12. The temperature compensated NOR integrated circuit of claim 8 embodied in a microprocessor.
13. The temperature compensated NOR integrated circuit of claim 12 embodied in a computer system.
Description
FIELD OF THE INVENTION

Embodiments in accordance with the present invention relate to the design and operation of integrated circuits.

BACKGROUND

The characteristics of integrated circuits, e.g., operating frequency, gate delay and the like, vary widely with changes in operating temperature.

SUMMARY OF THE INVENTION

A method and system of temperature compensated integrated circuits are disclosed.

BRIEF DESCRIPTION OF THE DRAWINGS

FIG. 1A illustrates a temperature compensated transfer resistor circuit, in accordance with embodiments of the present invention.

FIG. 1B illustrates a temperature compensated transfer resistor circuit, in accordance with embodiments of the present invention.

FIG. 2 illustrates a temperature compensated inverter circuit, in accordance with embodiments of the present invention.

FIG. 3 illustrates a temperature compensated NAND circuit, in accordance with embodiments of the present invention.

FIG. 4 illustrates a temperature compensated NOR circuit, in accordance with embodiments of the present invention.

FIG. 5 illustrates a temperature compensated ring oscillator circuit, in accordance with embodiments of the present invention.

FIG. 6 illustrates a flow diagram of a method of operating an integrated circuit, in accordance with embodiments of the present invention.

DETAILED DESCRIPTION OF THE INVENTION

In the following detailed description of the present invention, temperature compensated integrated circuits, numerous specific details are set forth in order to provide a thorough understanding of the present invention. However, it will be recognized by one skilled in the art that the present invention may be practiced without these specific details or with equivalents thereof. In other instances, well-known methods, procedures, components, and circuits have not been described in detail as not to unnecessarily obscure aspects of the present invention.

TEMPERATURE COMPENSATED INTEGRATED CIRCUITS

Embodiments of the present invention are described in the context of design and operation of integrated semiconductors. More particularly, embodiments of the present invention relate to temperature compensated integrated circuits. It is appreciated, however, that elements of the present invention may be utilized in other areas of semiconductor operation.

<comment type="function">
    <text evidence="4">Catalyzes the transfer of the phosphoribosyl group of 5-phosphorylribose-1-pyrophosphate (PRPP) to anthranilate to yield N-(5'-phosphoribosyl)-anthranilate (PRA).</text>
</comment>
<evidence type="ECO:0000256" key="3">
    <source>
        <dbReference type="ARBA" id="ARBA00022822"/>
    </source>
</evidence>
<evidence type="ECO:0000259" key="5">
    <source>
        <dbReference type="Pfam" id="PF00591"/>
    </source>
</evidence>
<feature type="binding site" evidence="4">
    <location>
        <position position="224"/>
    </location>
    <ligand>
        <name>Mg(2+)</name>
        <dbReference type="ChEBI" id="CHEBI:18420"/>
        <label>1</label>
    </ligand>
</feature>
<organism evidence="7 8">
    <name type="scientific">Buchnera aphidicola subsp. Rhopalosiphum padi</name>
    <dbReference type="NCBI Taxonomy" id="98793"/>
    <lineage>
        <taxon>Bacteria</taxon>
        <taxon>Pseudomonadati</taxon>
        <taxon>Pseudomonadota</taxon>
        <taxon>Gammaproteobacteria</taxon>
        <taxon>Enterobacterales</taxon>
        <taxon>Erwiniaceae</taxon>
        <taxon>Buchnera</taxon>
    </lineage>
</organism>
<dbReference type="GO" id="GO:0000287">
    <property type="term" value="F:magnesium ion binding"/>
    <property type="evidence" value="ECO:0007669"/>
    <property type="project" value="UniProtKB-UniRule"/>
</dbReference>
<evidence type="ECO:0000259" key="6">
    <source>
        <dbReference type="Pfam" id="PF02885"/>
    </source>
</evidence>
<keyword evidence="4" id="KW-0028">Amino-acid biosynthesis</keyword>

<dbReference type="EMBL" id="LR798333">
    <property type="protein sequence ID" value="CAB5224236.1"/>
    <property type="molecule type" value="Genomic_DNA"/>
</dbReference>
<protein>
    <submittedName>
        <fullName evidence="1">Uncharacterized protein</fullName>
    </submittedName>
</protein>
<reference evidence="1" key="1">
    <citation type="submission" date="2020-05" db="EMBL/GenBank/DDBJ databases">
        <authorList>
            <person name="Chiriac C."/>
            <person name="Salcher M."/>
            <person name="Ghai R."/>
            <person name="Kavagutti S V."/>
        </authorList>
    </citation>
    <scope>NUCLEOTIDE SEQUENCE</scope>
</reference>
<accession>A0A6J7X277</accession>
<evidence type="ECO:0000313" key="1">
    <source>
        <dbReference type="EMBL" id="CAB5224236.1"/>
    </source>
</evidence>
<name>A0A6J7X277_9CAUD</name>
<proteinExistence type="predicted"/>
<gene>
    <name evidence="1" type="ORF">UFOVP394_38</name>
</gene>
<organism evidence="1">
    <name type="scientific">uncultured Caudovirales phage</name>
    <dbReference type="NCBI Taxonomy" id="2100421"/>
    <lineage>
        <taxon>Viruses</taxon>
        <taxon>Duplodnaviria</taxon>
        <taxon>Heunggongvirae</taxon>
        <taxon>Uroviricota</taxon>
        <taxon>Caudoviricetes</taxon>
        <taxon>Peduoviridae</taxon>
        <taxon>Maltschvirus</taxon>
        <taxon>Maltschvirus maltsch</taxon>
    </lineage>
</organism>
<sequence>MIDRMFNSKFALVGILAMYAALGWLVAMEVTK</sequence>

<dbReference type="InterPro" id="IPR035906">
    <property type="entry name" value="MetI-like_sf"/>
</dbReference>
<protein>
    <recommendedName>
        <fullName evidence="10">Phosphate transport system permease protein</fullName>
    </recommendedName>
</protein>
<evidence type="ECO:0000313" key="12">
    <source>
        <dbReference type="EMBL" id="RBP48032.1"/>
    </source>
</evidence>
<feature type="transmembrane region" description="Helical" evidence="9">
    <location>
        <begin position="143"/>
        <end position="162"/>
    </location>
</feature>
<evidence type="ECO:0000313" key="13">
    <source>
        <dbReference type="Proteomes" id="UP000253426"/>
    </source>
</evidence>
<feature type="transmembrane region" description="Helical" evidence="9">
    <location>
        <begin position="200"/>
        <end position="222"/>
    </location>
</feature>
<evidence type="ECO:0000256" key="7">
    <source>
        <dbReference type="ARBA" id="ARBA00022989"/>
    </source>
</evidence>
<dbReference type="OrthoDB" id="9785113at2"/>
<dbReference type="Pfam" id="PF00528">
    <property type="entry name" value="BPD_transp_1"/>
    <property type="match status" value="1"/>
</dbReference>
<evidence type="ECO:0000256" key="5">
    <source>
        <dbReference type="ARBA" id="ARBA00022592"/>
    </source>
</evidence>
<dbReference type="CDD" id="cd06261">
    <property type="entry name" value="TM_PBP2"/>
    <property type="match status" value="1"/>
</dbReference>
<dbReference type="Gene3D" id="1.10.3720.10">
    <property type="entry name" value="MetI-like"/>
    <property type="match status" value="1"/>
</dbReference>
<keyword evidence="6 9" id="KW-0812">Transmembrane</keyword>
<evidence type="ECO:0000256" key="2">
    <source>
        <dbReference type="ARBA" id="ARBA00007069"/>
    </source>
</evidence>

Although the following description of embodiments in accordance with the present invention describes semiconductors formed in p-type materials, it is to be appreciated that symmetries with n-type materials are well known. For example, in general, exchanging p-type materials and processes with n-type materials and processes, can create symmetric structures and behaviors. Consequently, embodiments in accordance with the present invention are well suited to semiconductors formed in n-type materials, and such embodiments are within the scope of the present invention.

Variations in the operation of integrated circuits corresponding to changes in temperature are well known. For example, the same integrated circuit generally operates faster, e.g., has a higher maximum operating frequency, at a lower temperature than it does at a higher temperature.

It is often desirable to minimize such variations in operation of integrated circuits with respect to variations in temperature. For example, a design may desire for gate delay characteristics to remain relatively constant over a range of temperatures. As another example, it may be advantageous to operate an integrated circuit at extreme temperatures, e.g., temperatures beyond a typical commercial temperature range, for example, as required by the automotive market.

FIG. 1A illustrates a temperature compensated transfer resistor circuit 100, in accordance with embodiments of the present invention. Temperature compensated transfer resistor circuit 100 comprises p-type transistor device 102 and p-type transistor device 110. It is to be appreciated that transistor device 110 is configured as a diode. The sources of transistor devices 102 and 110 are coupled to a higher voltage. Such higher voltage is frequently a power rail. However, it is to be appreciated that transfer resistor circuit 100 may be used in conjunction with other circuit elements and that sometimes a higher voltage comprises a terminal of another circuit. Similarly, the drains of transistor devices 102 and 110 are coupled to a lower voltage. Such lower voltage is typically an output terminal. However, it is to be appreciated that transfer resistor circuit 100 may be used in conjunction with other circuit elements and that sometimes a lower voltage comprises a terminal of another circuit.